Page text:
Selected Essays, 1917–1932: 1917–1932
Literary criticism from the Nobel Prize winner on subjects from Dante to Dickens.
Some one said: “The dead writers are remote from us because we know so much more than they did.” Precisely, and they are that which we know.
Celebrated poet and playwright T. S. Eliot was one of the twentieth century’s most influential literary critics. In Selected Essays, he compiled his most significant works of criticism and theory written between 1917 and 1932. Included here are what Eliot considered the best essays from The Sacred Wood; his essays on Elizabethan and Jacobean dramatists; Tradition and the Individual Talent; Dante; For Lancelot Andrewes; Homage to John Dryden; and many others.
This expanded edition is annotated with footnotes and includes a biographical note about the author.
“Mr. Eliot is a master of critical exposition.” —The New York Times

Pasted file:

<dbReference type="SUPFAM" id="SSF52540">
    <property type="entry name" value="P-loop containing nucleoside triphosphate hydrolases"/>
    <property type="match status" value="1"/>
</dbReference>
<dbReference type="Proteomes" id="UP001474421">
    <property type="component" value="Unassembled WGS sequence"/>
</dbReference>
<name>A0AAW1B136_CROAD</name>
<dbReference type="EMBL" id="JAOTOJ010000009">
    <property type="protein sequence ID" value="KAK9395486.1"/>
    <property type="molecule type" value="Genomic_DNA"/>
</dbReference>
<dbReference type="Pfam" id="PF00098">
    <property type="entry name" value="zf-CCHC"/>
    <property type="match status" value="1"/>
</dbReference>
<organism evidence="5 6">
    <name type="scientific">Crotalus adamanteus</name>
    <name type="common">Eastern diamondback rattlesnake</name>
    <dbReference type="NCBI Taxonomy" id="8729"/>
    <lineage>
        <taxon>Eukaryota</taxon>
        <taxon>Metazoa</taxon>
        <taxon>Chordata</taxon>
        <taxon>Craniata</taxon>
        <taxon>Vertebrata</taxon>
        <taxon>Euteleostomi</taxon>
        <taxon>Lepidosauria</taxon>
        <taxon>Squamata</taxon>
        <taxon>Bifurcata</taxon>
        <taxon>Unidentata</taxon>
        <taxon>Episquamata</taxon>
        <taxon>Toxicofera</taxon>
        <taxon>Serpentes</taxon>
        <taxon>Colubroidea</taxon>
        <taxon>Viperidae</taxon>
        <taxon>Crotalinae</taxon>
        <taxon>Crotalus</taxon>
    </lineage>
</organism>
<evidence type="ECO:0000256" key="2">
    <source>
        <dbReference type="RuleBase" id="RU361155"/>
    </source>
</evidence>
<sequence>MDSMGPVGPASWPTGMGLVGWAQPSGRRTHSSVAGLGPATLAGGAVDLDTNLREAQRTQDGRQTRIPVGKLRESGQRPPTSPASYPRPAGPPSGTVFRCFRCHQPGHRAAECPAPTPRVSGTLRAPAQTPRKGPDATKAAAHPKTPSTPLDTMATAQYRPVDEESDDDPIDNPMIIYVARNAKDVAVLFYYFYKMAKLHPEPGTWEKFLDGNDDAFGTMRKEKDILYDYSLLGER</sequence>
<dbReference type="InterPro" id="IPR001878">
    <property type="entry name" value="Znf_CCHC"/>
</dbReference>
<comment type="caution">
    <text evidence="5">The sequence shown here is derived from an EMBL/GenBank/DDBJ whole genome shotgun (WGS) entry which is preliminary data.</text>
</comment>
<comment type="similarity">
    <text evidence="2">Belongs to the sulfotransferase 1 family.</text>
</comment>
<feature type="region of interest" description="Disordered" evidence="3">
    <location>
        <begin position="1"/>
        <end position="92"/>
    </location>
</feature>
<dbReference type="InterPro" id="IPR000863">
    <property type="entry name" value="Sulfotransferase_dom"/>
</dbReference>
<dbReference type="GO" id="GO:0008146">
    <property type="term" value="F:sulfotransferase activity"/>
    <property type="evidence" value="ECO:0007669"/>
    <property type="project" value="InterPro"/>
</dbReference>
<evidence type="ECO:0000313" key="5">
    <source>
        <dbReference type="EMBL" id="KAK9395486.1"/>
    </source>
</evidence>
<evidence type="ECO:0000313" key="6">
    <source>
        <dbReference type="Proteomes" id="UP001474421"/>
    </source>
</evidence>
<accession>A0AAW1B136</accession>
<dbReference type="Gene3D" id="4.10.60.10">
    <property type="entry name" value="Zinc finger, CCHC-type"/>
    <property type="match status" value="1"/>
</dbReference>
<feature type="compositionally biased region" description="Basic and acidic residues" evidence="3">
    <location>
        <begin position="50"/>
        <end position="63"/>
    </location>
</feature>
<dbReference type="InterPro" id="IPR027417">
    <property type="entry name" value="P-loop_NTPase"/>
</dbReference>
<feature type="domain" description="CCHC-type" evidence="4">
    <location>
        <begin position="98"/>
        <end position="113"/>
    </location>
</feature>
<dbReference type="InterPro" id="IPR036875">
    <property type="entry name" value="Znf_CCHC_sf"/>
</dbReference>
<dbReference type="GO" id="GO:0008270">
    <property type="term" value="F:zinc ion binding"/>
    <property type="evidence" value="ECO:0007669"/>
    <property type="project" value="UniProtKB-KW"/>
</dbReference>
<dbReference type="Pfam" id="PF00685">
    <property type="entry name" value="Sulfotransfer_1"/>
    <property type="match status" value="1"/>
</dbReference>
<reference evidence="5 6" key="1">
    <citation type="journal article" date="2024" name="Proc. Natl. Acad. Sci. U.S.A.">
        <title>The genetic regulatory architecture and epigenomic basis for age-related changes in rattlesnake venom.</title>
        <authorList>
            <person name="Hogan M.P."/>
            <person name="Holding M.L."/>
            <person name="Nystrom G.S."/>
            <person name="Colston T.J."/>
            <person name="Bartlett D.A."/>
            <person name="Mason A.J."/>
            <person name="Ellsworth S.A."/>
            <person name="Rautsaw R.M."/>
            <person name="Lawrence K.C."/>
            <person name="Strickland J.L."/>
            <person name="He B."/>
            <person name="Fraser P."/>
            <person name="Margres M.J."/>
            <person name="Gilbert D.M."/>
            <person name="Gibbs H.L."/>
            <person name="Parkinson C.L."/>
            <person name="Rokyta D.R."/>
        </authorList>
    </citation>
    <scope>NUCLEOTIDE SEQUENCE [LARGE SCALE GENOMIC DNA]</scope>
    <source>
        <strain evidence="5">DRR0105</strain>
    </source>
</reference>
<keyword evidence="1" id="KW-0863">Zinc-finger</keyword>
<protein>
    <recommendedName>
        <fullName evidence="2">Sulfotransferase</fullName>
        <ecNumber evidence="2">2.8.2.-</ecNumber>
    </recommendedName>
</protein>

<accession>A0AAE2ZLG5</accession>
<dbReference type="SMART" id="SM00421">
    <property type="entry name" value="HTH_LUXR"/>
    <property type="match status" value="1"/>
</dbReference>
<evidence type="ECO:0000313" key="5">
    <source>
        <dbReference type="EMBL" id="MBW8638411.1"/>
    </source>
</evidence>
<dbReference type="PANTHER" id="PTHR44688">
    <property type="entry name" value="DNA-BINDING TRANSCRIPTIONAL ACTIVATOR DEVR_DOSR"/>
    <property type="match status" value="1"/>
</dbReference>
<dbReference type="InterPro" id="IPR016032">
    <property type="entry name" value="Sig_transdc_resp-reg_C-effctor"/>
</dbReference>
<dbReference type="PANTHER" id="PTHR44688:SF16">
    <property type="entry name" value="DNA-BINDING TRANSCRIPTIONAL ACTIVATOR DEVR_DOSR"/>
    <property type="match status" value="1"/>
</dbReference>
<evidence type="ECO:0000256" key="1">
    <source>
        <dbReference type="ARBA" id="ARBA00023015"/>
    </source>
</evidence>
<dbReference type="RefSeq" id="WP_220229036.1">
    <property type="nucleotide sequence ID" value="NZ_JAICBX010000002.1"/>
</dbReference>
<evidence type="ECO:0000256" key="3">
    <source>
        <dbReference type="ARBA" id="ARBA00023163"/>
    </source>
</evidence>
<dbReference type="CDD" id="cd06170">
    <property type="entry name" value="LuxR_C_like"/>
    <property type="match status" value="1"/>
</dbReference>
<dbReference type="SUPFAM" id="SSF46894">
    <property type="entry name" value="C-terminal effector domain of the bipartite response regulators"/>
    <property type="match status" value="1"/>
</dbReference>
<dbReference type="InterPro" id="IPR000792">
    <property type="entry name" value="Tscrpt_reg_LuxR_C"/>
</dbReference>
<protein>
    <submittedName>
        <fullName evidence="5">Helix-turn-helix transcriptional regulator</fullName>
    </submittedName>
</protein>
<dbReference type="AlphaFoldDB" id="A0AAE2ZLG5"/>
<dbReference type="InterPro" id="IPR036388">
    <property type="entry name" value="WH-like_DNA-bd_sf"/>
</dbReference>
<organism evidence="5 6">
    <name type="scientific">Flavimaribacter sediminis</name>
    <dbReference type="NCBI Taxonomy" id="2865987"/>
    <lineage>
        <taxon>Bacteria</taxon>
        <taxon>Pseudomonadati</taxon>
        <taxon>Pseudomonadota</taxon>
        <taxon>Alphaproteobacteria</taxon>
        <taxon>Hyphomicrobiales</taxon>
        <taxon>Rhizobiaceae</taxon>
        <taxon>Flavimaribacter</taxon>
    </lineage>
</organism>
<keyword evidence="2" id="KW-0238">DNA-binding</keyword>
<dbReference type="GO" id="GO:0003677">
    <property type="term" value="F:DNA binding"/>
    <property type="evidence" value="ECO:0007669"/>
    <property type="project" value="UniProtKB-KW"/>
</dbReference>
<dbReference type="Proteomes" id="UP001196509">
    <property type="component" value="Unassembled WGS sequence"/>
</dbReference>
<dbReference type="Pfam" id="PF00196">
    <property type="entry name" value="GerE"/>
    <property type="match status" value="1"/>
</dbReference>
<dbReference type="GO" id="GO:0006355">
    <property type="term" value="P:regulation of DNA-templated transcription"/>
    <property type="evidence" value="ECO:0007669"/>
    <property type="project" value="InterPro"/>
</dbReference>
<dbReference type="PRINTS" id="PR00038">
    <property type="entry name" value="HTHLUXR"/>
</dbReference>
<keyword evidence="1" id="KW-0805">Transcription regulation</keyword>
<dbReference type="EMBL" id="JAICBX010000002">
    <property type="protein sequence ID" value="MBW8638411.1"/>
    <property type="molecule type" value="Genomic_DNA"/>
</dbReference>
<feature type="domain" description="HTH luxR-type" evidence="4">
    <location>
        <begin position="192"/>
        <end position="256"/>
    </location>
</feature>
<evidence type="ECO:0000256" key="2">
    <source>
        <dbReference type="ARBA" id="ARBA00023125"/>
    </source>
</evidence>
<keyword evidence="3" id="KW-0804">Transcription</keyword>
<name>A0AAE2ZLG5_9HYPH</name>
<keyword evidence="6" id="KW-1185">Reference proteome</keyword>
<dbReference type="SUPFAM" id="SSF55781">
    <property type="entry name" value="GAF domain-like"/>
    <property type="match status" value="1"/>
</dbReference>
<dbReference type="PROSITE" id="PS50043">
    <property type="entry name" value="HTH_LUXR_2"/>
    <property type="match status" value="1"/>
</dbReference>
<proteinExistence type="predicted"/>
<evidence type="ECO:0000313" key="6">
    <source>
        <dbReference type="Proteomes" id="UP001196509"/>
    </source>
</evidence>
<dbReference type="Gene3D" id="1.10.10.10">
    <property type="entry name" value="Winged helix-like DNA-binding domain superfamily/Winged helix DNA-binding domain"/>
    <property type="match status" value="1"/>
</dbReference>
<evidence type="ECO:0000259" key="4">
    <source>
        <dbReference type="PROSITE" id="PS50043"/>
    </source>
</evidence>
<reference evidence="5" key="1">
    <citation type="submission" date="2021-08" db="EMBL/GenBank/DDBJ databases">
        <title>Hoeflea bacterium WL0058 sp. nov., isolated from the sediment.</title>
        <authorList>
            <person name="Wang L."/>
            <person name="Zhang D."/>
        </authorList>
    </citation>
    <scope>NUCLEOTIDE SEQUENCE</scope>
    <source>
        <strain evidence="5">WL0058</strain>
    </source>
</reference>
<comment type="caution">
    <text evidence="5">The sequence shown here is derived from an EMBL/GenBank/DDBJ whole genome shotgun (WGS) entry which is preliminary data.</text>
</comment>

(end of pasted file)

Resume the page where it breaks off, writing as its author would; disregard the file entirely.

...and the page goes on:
What people are saying - Write a review
We haven't found any reviews in the usual places.
Other editions - View all
admirable Andrewes Anglican appear Arnold artist Atheist's Tragedy attitude Babbitt Baudelaire believe blank verse Bramhall Canto certainly character Christian Church Church of England Collins comedy contemporary conventions criticism Culture Cyril Tourneur Dante Dante's Divine Comedy Donne dramatists Dryden Elizabethan drama emotion England English essay ethics experience express fact feeling Foerster genius Gorboduc Greek Hamlet Heywood Hobbes human humanist humour important Inferno influence interest Jonson kind language Latin less lines literary literature Marie Lloyd Marlowe Massinger matter mean merely Middleton mind modern moral Murry never passages Pater perhaps philosophy phrase play poem poet poetic poetry prose reader religion religious Revenger's Tragedy rhetoric Roaring Girle Roman seems Seneca sense Shakespeare soul Spanish Tragedy speech Stoicism style Swinburne Tamburlaine taste theory thing thought tion Tourneur translations Vita Nuova Volpone Webster whole words writing Yorkshire Tragedy